During our walk down Saint Laurent Boulevard, we came to appreciate the extent of Montreal’s street art scene. We almost couldn’t find a wall that hadn’t been beautified with some grand-scale painting. At the Gallery Espace Go, an entire passageway has been converted into a single black-and-white work. Most of the paintings were of high quality, and look like they were commissioned. In fact, there’s a summer festival during which artists from around the world are invited to paint on St. Laurent’s walls.

From graffiti to more traditional forms of art, Montreal’s commitment to culture is evident on the boulevard. We passed a ton of galleries, and even the regular shops seemed somehow more artsy than normal. Whether you’re selling furniture, clothes or books, I guess you need some artistic sensibility to fit in here. Even the butcher shop, the Boucherie Lawrence, was the hippest butcher shop we’ve ever seen. I wouldn’t feel remotely cool enough to buy meat there. They’d be able to sense that I was planning on making something pedestrian, like hamburgers. “Out, you clean-shaven yuppie! Our beef is not for the likes of you!”

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But even more than the shopping, we appreciated the variety of food available on Saint Laurent, which truly reflects the boulevard’s diversity. Bagel shops and delis, fine Portuguese and Spanish restaurants, Irish pubs, Caribbean grills, Middle Eastern, Latin American, Greek and more. And I’m pretty sure all of them were serving some sort of twist on poutine.

By the time we had passed through Chinatown and reached the old port, we had been walking for hours, and felt like we’d seen the perfect cross-section of Montreal. And we had restricted ourselves to a single street! But of course, Boulevard Saint Laurent isn’t just a street like any other… few in the world have as much character and history.

Location of the Start of our Walk
Blvd St. Laurent – Website

Another City With Great Street Art: VALENCIA

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May 4, 2016 at 4:30 pm Comments (2)

A Beginner’s Guide to Montreal

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The day after we arrived in Montreal, a freak snowstorm hit the city, stranding us indoors. We would have rather been outside exploring, but the bad weather provided an excuse for us to sit down and read about our new home. Here are the facts and figures that jumped out at us.

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Size: With a total population of just over four million, Montreal is the largest city in Quebec, the second-largest in Canada, and just beats out Seattle as the nineteenth-largest city in North America. Although it’s not the capital of Quebec (that would be nearby Quebec City), Montreal is the undisputed center of the province’s culture and commerce.

Layout: Montreal occupies a large island roughly in the middle of Saint Lawrence River, which connects the Northern Atlantic with Lake Ontario. In the center of this island is a large hill called Mount Royal, which provides the city with its name. The Island of Montreal is the world’s most populated fresh-water island.

History: The city was founded in 1642 by French settlers, and quickly became the center of New France’s fur trade. Before the arrival of the Europeans, it had been home to various tribes of the First Nations, the indigenous people of Canada, particularly the Iroquois and Algonquin. The British took Quebec in 1760, after the Seven Years War, and Montreal became part of Canada.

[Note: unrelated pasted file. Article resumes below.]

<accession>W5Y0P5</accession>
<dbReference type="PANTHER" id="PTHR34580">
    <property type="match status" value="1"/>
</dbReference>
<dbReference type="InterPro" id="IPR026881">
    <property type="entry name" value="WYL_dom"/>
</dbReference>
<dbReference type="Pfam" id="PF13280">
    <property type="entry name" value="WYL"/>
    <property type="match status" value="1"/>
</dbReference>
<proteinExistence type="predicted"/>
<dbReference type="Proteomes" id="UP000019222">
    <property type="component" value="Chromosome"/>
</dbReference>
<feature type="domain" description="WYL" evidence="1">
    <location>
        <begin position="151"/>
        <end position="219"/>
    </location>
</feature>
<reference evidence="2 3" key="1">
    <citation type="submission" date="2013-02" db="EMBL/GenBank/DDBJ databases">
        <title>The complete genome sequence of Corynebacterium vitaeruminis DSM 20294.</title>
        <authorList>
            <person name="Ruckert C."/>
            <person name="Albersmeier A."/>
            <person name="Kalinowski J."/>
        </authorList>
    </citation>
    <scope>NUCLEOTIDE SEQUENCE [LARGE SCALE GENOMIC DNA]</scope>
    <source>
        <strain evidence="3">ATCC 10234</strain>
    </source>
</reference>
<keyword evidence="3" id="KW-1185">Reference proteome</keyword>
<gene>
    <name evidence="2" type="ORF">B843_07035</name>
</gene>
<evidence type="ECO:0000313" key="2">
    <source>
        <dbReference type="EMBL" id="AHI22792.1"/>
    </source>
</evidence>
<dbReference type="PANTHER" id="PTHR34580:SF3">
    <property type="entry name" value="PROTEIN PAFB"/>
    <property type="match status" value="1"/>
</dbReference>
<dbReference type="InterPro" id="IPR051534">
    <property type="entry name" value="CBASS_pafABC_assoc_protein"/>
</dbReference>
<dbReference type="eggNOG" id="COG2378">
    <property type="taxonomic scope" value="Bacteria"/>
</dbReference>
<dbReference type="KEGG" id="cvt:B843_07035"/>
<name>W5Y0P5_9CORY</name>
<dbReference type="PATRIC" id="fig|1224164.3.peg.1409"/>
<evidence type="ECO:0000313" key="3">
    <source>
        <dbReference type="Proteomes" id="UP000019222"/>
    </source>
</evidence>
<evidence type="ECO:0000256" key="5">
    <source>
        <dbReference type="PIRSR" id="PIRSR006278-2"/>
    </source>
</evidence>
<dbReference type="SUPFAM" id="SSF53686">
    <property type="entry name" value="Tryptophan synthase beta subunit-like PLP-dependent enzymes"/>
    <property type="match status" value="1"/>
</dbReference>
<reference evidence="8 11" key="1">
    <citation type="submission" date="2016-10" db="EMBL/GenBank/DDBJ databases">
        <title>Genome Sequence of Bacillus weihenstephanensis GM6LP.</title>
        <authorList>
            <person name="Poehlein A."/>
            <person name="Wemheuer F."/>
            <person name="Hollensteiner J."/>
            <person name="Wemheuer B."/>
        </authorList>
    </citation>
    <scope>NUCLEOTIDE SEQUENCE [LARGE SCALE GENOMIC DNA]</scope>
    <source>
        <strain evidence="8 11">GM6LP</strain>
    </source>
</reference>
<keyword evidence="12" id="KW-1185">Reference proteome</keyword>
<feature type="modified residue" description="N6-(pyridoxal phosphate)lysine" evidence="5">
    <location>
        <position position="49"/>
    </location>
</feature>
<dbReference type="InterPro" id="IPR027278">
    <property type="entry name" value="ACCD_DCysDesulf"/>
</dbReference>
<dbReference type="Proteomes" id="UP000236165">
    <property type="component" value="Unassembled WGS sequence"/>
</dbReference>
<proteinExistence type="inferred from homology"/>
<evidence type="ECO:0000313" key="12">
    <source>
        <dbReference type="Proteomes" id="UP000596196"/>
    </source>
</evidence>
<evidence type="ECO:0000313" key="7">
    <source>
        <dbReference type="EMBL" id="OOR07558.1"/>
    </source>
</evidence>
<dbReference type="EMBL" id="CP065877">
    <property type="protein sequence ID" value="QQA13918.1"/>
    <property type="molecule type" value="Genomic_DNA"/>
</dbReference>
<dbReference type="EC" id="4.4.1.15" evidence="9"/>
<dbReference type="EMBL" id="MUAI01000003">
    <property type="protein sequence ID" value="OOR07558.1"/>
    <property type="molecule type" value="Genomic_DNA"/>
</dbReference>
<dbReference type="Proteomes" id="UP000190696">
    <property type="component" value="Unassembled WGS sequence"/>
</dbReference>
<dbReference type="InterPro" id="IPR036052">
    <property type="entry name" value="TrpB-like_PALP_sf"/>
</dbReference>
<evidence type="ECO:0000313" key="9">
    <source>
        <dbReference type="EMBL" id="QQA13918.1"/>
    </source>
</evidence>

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Language: Les Montréalaise parlent Français, s’il vous plâit! But that’s not the whole story. French is definitely the dominant language in the city, but nearly 20% of residents are native English-speakers, while another 20% have another primary language (Italian, Arabic and Spanish are the most prominent, each at around 3%). Montreal is nothing if not multi-cultural, and you’ll also hear Chinese, Portuguese, Russian, Vietnamese and Greek in various pockets of the city.

Economy: Montreal boasts one of the world’s largest inland ports, and has traditionally been one of North America’s main railroad cities. Canada’s largest oil refinery was based here, though it closed in 2010. Important industries today include film and television, videogames, finance and the aerospace sector.

Culture: Approximately 72% of the city’s population have at one time been a member of the Cirque du Soleil, and you can’t walk down the sidewalk without getting kicked in the face by some clown flipping around on a curtain. But the city has a lot more to offer than acrobatics, including a seemingly endless supply of theaters, concert halls, festivals and clubs. Montreal has a legendary indie music scene, and is home to both the world’s largest jazz festival, as well as its largest comedy festival.

Sports: You might be shocked to learn that the most popular sport in this Canadian city is hockey. The Montreal Canadiens have won more Stanley Cups than any other NHL team, and are massively popular… although they’re currently in the midst of a long drought. Baseball had been popular here until 2004, when the Expos moved to Washington. In 2012, Major League Soccer expanded to the city with the Impact, who have proven popular. And Montreal is also home to one of the world’s most-watched televised sporting events: the Canadian Grand Prix, held on the Island of Notre Dame.

Cheap Flights to Montreal

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April 11, 2016 at 11:29 pm Comments (0)
The Chteau Ramezay Constructed in 1705 as a private residence for the Governor of Montreal, the Château de Ramezay has withstood the previous three centuries in an excellent state of preservation. Today, it's the oldest private museum in Quebec, offering visitors a glimpse into Montreal's earliest days.